Dollar rises to one-month highs

The near two-week old unwinding of dollar-funded carry trades continued on Wednesday, as hawkish comments from the Federal Reserve and rising US inflation pointed to further US rate hikes ahead.
The move spilled over into other major currencies, with the dollar rising to one-month highs against the euro, yen, sterling, Swiss franc and Australian dollar. The dollar rally was aided by the newsflow from Europe, with German business sentiment disappointing and the Bank of England releasing soft minutes. But there was no doubt the rally was made in the US.
Dollar-buying was set in train by the Federal Reserve, which on Tuesday warned that inflationary pressures were building and output growth was “solid”. A raft of analysts warned that the risk to their end-of-year interest rate forecasts, generally in the range of 3.75-4 per cent, was now to the upside.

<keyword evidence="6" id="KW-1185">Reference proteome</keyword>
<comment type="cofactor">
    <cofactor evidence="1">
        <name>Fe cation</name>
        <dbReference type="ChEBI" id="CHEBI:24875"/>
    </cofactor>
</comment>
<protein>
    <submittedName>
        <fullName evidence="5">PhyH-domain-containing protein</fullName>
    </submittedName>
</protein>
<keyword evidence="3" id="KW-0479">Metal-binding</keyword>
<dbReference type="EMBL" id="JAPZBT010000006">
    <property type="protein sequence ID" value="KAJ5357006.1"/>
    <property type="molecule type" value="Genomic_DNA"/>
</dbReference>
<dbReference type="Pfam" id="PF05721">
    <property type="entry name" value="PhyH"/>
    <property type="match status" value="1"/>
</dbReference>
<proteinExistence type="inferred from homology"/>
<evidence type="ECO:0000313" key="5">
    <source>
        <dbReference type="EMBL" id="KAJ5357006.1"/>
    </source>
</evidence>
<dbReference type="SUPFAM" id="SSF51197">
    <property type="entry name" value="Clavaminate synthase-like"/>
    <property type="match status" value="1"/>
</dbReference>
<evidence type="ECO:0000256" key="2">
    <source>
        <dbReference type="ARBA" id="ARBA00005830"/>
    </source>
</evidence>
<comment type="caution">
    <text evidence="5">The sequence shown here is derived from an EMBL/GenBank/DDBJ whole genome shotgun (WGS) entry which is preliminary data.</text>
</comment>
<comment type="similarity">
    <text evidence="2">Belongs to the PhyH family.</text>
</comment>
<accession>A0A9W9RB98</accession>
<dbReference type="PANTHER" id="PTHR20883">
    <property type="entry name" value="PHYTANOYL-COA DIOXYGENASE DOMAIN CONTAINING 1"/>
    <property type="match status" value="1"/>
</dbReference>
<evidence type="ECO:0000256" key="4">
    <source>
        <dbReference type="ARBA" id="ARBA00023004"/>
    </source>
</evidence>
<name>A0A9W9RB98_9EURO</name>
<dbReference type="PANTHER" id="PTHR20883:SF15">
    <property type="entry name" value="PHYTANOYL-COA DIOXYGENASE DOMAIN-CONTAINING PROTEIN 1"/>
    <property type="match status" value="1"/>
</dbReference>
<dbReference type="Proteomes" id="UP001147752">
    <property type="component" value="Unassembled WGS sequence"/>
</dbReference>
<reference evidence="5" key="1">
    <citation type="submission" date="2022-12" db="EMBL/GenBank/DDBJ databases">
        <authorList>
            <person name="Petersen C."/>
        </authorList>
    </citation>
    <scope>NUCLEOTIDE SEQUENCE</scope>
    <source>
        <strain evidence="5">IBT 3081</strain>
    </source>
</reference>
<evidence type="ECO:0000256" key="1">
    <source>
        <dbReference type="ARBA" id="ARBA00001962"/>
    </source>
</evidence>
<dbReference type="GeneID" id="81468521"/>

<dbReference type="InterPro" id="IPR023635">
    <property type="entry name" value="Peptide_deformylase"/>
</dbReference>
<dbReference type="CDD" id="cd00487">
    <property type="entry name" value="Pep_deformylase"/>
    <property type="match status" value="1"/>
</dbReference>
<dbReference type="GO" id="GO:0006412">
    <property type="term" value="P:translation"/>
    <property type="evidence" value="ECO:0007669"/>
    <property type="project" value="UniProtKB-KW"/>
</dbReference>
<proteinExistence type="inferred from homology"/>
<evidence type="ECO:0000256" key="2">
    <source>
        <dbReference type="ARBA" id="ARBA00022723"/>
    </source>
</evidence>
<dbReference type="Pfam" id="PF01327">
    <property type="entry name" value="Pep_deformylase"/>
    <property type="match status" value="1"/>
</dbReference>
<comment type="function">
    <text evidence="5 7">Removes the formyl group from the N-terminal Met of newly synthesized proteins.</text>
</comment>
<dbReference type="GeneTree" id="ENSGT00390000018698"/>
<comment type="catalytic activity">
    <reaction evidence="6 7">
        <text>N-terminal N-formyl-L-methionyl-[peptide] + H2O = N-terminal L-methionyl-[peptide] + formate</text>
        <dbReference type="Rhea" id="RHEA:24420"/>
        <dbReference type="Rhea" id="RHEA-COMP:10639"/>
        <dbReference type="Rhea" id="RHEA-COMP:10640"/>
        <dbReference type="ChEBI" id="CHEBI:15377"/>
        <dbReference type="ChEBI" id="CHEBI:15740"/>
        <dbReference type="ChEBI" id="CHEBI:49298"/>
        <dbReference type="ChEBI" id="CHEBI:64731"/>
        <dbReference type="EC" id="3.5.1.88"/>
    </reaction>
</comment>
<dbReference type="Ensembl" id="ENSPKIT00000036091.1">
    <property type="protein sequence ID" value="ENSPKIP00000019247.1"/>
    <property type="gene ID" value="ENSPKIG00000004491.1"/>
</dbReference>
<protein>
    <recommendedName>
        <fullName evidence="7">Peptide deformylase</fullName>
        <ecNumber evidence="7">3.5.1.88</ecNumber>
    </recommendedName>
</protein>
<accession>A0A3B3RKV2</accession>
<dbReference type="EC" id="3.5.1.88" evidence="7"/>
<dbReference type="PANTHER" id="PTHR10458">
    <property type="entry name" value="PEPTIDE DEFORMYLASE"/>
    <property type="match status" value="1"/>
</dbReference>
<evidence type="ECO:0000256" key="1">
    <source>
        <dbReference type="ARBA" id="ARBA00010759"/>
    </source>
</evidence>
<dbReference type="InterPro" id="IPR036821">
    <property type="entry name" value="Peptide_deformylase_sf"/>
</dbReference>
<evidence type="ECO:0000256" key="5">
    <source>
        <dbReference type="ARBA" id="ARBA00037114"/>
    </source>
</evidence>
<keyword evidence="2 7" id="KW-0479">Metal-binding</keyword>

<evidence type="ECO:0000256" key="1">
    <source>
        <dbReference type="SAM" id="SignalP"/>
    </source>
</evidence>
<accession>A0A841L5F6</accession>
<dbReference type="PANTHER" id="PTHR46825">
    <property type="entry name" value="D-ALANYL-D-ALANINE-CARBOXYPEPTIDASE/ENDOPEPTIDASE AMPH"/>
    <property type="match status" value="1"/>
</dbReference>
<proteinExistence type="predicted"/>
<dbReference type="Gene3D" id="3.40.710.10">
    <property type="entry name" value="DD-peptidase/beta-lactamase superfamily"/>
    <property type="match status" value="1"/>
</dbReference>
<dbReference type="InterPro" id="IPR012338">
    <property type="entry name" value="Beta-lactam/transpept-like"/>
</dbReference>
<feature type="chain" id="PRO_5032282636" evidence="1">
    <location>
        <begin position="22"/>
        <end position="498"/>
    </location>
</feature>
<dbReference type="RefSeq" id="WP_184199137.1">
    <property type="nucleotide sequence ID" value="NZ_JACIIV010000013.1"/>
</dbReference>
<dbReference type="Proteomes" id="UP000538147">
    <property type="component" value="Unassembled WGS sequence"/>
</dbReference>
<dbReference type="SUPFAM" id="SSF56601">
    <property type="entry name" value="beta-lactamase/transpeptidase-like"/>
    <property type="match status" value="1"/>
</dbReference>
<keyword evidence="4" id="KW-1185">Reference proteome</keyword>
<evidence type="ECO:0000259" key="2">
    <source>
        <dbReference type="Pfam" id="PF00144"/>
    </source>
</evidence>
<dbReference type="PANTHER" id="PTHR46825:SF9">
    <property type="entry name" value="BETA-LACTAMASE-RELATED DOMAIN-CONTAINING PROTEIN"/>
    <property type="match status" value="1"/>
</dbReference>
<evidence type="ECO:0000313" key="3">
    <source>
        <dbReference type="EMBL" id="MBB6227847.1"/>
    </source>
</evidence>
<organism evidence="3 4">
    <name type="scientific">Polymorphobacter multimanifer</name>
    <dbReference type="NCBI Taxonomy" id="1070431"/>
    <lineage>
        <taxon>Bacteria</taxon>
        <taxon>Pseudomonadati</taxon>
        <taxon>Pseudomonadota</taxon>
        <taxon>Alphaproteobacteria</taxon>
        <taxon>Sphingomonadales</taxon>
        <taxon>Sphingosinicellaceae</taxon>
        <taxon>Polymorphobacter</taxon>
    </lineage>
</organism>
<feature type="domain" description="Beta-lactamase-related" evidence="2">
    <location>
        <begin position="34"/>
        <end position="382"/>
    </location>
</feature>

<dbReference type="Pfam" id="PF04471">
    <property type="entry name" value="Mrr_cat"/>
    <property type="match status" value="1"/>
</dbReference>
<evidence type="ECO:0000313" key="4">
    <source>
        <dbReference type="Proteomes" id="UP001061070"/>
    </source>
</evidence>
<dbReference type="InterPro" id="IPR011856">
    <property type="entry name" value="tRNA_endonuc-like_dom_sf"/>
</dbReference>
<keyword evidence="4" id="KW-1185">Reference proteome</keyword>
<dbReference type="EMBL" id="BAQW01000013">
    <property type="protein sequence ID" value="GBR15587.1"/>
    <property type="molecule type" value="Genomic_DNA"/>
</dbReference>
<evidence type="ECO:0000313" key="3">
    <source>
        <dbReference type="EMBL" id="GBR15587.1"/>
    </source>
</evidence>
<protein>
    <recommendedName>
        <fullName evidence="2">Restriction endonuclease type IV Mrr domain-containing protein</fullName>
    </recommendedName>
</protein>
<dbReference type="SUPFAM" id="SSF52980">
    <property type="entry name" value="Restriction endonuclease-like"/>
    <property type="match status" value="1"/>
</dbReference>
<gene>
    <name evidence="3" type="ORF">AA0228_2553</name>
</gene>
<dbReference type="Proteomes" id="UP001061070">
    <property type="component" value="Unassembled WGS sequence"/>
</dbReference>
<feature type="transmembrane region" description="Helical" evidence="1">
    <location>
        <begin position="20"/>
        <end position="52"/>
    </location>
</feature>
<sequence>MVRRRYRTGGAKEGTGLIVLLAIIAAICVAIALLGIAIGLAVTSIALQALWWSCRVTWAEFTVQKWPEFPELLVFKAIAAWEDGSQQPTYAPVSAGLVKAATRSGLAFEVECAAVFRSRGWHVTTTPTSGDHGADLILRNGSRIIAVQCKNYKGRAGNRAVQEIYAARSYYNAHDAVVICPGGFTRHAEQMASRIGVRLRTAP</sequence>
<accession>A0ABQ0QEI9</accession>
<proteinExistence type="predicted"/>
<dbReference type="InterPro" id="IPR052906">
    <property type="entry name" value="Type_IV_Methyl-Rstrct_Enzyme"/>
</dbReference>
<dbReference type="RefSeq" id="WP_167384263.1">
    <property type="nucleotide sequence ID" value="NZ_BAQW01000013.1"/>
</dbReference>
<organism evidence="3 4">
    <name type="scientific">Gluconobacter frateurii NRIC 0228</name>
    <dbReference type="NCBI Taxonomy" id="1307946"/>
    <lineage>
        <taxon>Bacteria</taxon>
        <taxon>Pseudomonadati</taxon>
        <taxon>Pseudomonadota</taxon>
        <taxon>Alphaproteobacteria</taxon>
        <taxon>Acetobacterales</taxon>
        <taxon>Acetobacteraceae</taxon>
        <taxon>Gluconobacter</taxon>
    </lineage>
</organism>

These sentiments received a further shot in the arm when headline consumer price inflation came in at 0.4 per cent month-on-month in February, with the core rate at 0.3 per cent, both ahead of forecast.
The dollar rally has been most pronounced against high-yielding emerging market currencies, as rising US Treasury yields erode the attractiveness of dollar-funded carry trades, leading to an unwinding of these positions. But on Wednesday the dollar made serious headway against other major currencies.
The dollar broke through the $1.30 barrier against the euro for the first time in five weeks, pushing to $1.2973, a gain of 1.7 per cent since the Fed statement. The greenback also strengthened 0.9 per cent to Y105.94 against the yen, 1.7 per cent to $1.8686 versus sterling, 1.8 per cent to SFr1.1980 against the Swiss franc and 2.6 per cent to $0.7703 against the Australian dollar.
The New Zealand dollar plunged 3.6 per cent to $0.7159 as New Zealand’s current account deficit widened to NZ$3.1bn in the fourth quarter, against expectations for NZ$2.4bn. The deficit equalled 6.4 per cent of GDP in 2004 as a whole.
Sterling slipped to £0.6944 against the euro and Y197.96 against the yen on Wednesday on the back of the minutes of the Bank of England’s last policy meeting.
Despite the Bank’s monetary policy committee voting by a reduced majority of 7-2 against an immediate rate hike, the consensus was that the minutes were broadly dovish.

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